Arnaud des Pallières • Director
"What I like about film is inventing"
by Fabien Lemercier
- Interview with passionate French filmmaker Arnaud des Pallières, who talked to us about the origins of Orphan
Unveiled at Toronto and screened in competition at San Sebastián, Orphan [+see also:
interview: Arnaud des Pallières
film profile] is the 5th fictional feature film by Arnaud des Pallières after Drancy avenir (1996), Adieu (2004), Park [+see also:
film profile] (selected in the Orizzonti section at Venice in 2008) and Michael Kohlhaas [+see also:
interview: Arnaud des Pallières
film profile] (shown in competition at Cannes in 2013). We caught up with the director, just a few days before the French release of the film.
Cineuropa: Orphan was inspired by the youth of your co-screenwriter, Christelle Berthevas. Why did you want to make it into a film?
Arnaud des Pallières: After Michael Kohlhaas, I wanted to work with Christelle again. I’d known her story for some years, and it really moved me. For a long time, I felt like I wasn’t up to portraying a strong and complex female character. I asked Christelle to put anything that came to her and how it came to her down on paper, without trying to shape it into a screenplay beforehand, because I wanted to try to faithfully convey the emotion that overcame me when she told me her story in this disorganised, fragmented and non-linear fashion. I thought there was something to explore around the narrative form of "how a person tells their story". We started with this medley of events, little scenes, characters, feelings, and emotions. Then we tidied it up a bit, and were left with three main life stages: young girl, teenager, and young woman. That was the heart of the film, which was almost 100% autobiographical. Then, it occurred to us that something was missing, a sort of accomplishment, and that that should probably be the moment when the character, following a specific stage in her life, becomes an adult. Then we had the idea of structuring the film like Russian dolls: starting with the adult character and then, like you’re opening a doll, finding smaller dolls inside, going from the medium sized ones to the smallest ones, discovering the second half of the life of this young adult.
Why did you choose four actresses to play these four ages?
When we discovered that the film would probably not be linear, but structured around very specific moments at very different stages in the character’s life. Because 7, 13 and 20 are perhaps the ages at which you change the most, with the character then finding out she was expecting a child. Usually in film, when the same actor plays a character at different ages, there’s always a poor relation, an age at which the actor doesn’t convey as much emotion. I thought we could present the viewer with something a lot simpler: an actress per age and roughly the same amount of time spent on each age. Obviously, when we started casting we had the issue of likeness. But I knew straight away that if I looked for actresses that resembled one another, it would become my biggest problem, while the most important thing was to work with the best actresses possible, with those I like most, who move me the most, and who would be most capable of representing what moved me about this character from the inside.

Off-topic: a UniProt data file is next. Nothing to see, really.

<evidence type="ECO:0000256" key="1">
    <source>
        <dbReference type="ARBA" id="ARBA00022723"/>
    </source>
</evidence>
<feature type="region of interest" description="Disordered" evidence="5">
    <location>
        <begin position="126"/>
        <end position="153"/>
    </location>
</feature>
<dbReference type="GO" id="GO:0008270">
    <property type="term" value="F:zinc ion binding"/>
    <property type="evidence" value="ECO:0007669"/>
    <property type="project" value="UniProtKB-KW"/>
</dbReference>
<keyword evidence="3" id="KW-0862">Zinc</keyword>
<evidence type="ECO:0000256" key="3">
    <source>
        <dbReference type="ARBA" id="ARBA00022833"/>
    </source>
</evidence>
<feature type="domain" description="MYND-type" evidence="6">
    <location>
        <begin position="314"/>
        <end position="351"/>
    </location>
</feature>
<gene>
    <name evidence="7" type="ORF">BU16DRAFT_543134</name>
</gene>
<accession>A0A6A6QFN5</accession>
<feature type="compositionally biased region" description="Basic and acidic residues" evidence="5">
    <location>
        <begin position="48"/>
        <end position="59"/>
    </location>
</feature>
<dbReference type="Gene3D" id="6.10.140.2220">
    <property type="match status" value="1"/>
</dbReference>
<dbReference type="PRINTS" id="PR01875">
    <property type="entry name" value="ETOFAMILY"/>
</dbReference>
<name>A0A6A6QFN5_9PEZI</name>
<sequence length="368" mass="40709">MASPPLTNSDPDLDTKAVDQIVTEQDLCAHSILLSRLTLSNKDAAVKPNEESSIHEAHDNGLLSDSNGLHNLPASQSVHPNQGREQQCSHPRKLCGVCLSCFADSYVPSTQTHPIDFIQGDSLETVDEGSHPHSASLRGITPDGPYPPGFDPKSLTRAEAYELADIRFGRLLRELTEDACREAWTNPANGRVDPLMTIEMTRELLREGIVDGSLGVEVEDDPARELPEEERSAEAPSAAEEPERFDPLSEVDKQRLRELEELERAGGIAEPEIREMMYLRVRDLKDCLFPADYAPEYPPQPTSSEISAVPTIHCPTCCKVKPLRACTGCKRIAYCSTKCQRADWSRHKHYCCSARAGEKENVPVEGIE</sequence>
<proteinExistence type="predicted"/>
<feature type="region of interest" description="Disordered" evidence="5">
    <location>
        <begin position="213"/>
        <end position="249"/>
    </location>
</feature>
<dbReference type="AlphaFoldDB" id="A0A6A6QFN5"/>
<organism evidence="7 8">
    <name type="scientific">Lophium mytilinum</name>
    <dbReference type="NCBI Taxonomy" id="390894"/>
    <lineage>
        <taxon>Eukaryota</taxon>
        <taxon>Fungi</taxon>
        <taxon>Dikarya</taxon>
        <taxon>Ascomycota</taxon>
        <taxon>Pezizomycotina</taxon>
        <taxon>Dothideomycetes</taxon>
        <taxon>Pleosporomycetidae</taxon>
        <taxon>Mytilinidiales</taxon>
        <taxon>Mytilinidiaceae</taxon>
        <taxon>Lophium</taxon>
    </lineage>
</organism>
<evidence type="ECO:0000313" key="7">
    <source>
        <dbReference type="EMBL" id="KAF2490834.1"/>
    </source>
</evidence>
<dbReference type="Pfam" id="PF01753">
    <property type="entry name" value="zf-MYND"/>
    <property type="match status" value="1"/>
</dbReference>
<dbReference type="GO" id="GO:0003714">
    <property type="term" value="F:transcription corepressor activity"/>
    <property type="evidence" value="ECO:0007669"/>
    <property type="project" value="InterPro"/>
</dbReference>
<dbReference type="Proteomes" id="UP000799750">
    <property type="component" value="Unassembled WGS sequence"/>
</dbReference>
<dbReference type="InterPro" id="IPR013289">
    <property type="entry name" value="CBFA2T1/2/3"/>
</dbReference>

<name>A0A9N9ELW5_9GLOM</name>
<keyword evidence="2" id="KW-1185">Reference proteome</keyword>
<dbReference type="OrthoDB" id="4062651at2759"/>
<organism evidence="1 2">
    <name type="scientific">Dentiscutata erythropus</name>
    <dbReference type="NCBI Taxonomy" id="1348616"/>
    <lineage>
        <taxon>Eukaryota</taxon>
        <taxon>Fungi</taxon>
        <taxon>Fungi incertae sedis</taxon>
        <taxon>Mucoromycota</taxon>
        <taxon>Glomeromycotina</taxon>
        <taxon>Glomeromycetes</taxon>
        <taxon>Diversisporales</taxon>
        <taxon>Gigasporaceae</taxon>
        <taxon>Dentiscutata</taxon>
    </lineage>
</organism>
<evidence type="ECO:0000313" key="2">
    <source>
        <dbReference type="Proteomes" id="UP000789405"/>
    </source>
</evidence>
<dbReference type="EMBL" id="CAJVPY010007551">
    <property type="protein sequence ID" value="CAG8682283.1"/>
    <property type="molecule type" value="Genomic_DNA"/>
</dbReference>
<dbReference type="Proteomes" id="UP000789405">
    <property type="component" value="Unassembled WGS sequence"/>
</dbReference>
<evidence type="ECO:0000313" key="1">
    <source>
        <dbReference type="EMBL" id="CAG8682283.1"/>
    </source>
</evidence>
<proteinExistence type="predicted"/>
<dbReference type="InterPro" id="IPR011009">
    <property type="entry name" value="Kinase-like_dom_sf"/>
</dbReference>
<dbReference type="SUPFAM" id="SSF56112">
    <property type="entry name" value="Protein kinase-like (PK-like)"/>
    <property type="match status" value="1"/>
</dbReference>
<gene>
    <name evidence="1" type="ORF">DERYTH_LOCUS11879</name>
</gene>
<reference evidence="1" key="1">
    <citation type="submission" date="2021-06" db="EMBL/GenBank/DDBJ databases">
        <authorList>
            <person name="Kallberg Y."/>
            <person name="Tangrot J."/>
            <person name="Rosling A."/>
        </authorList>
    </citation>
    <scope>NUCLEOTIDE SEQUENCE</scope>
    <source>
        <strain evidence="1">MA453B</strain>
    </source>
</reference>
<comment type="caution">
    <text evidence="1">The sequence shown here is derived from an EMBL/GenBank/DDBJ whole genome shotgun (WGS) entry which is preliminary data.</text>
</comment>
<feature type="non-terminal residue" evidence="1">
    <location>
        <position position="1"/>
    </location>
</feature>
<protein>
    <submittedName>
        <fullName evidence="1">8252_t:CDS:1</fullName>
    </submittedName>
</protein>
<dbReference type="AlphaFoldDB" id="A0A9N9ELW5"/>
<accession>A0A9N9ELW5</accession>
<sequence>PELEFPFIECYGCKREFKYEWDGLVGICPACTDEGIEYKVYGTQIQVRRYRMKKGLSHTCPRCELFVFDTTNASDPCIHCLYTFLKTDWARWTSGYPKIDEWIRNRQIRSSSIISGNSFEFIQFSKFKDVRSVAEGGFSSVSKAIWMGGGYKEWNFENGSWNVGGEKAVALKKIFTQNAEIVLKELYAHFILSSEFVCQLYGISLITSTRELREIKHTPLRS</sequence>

Orphan is a portrait of a women that borrows from lots of genres.
The film focuses on a character who dips into different worlds, meets people and moves around. And the film moves with her. But I filmed in a way that might make you think the film’s a road movie, a full-throttle thriller, a naturalist rural film or in a night club. The only genre of the film is that of the character. The defining feature of my direction, of the images and sound, was the way I looked and felt through the character. It meant sticking to certain technical rules, certain camera placement and editing principles, and these remain the same whatever world the character’s in.
An adaptation of a book by American author John Cheever, a nose-dive into the 17th century inspired by a work by German Heinrich von Kleist with a Dane in the lead role, and now what you’re calling "a cubist portrait of a woman", to mention just your three latest films. Where does this hunger to explore of yours come from?
I could answer by quoting Gertrude Stein: "if I know how to do it, why do it?" So I try to make films that I don’t know how to make. As soon as I learn or have learned how to do something, it makes me hurry through things, so I try to go to a place where I don’t know how to do something to see how to do it. I don’t travel much in my personal life, I don’t have the life of an adventurer, but I’m a lot more adventurous in my work. I like exploring and, to quote Emmanuel Carrère, I make films "to live lives other than my own". And for my next film, I’ll be going in a different direction, because I find it exciting, and because what I like about film is inventing, inventing ways of telling stories.
What is your next film going to be about?
The clue is sort of in the title: Un homme qui disparaît (lit. A Man Who Disappeared). It’s the story of a man who breaks away from everything when he gets divorced and becomes a vagrant.
(Translated from French)
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